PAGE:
The portrait, probably created for funerary purposes, shows a private lady whose hairstyle reflects - as was customary in the imperial age - some of the characteristic features sported by the matrons of the domus Augusta. In particular, the hair is divided into two bands by a central parting and the ponytail recalls the first portrait type of Antonia Minor, in use from 16 BC, the year of her marriage to Drusus the Elder. The facial features of this unknown lady are soft, as are the waves of her hair which, parted in the middle, is arranged at the sides of the temples, and gathered behind the nape of the neck in a short, thick ponytail, folded back, from which two ringlets hang loose at the sides of the neck. This detail, typical of the depictions of certain divinities in the classical period, Venus in particular, had been taken up by the members of the imperial house as early as Livia and, by emulation, had also been adopted by their contemporaries as a symbol of beauty and fertility.
The erroneous identification of the portrait with the effigy of Agrippina the Elder, granddaughter of Augustus and Germanicus' wife, is certainly due to some formal similarities, but its deeper motivation lies in the great fascination exerted by this figure, who in life already became both a model to aspire to, for example for her prolificness and fidelity to the memory of her husband, and a negative exemplum, due to her ambition and her direct participation in the struggle for power within the imperial court.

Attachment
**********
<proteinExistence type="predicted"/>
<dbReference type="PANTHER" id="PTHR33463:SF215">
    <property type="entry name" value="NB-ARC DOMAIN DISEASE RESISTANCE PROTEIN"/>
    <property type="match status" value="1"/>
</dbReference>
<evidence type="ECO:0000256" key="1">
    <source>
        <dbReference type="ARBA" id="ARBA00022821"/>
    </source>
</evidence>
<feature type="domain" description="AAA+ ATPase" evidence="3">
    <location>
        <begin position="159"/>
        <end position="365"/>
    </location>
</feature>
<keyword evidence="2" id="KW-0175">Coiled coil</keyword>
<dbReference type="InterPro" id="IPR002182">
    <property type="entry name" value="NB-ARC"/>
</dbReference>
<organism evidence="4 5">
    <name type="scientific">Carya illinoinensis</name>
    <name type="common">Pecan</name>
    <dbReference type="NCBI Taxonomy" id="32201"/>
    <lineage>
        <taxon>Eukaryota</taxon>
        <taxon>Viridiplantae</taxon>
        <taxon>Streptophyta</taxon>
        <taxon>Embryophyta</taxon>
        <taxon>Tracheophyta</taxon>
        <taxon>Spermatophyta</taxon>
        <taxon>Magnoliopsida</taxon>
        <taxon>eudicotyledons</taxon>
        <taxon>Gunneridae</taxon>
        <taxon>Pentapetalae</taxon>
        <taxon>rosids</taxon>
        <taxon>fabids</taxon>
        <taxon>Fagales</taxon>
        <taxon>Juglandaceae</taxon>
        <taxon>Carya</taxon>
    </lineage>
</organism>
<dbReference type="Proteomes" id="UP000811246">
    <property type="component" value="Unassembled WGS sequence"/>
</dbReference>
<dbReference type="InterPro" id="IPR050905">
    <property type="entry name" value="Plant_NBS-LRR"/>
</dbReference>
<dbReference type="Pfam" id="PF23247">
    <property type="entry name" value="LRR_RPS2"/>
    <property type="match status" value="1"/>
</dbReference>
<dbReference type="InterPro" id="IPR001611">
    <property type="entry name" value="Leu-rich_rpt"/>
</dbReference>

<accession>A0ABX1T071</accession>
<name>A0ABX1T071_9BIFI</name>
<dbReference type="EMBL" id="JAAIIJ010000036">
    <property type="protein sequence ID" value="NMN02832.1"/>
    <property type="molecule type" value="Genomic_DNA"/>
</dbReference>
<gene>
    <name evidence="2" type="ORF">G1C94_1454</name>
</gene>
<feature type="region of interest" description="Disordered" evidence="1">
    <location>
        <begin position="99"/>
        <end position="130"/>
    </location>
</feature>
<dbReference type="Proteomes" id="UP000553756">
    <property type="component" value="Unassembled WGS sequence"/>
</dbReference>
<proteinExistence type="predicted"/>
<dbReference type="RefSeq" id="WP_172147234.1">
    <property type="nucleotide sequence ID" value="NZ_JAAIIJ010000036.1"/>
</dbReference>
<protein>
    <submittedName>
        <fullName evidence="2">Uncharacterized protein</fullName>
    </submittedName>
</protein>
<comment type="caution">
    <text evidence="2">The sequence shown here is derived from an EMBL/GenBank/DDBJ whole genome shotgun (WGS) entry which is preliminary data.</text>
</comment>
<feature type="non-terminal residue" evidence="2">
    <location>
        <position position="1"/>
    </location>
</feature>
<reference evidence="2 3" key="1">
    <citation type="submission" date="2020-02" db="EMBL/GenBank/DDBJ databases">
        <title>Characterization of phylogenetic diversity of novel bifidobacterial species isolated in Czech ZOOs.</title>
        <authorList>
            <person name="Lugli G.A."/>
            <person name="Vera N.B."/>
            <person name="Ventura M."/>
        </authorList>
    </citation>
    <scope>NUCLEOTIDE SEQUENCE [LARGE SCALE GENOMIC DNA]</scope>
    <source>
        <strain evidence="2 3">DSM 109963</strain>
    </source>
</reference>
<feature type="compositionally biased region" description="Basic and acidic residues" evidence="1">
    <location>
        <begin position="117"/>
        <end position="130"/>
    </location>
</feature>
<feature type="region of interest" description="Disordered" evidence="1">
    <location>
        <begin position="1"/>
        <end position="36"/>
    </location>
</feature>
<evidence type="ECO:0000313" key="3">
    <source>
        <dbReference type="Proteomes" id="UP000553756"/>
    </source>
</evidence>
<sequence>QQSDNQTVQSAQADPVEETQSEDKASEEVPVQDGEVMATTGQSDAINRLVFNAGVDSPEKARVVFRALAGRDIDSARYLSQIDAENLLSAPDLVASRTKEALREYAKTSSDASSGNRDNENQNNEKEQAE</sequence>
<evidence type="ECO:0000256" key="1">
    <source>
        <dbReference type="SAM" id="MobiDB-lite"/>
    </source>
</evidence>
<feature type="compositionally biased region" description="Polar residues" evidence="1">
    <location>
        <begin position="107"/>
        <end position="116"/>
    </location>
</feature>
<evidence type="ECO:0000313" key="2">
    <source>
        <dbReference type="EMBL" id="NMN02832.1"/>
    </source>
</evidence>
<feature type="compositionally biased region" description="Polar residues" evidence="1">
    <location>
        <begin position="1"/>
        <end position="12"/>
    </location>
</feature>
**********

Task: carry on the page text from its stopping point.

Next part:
The sculpture, of unknown provenance, has been in the Medici collections since at least 1676. The nose, part of the chin and left ear and a piece of the forehead are modern restorations, as is the bust on which the head now sits.
3D model in collaboration with Indiana University. Visit https://www.digitalsculpture-uffizi.org/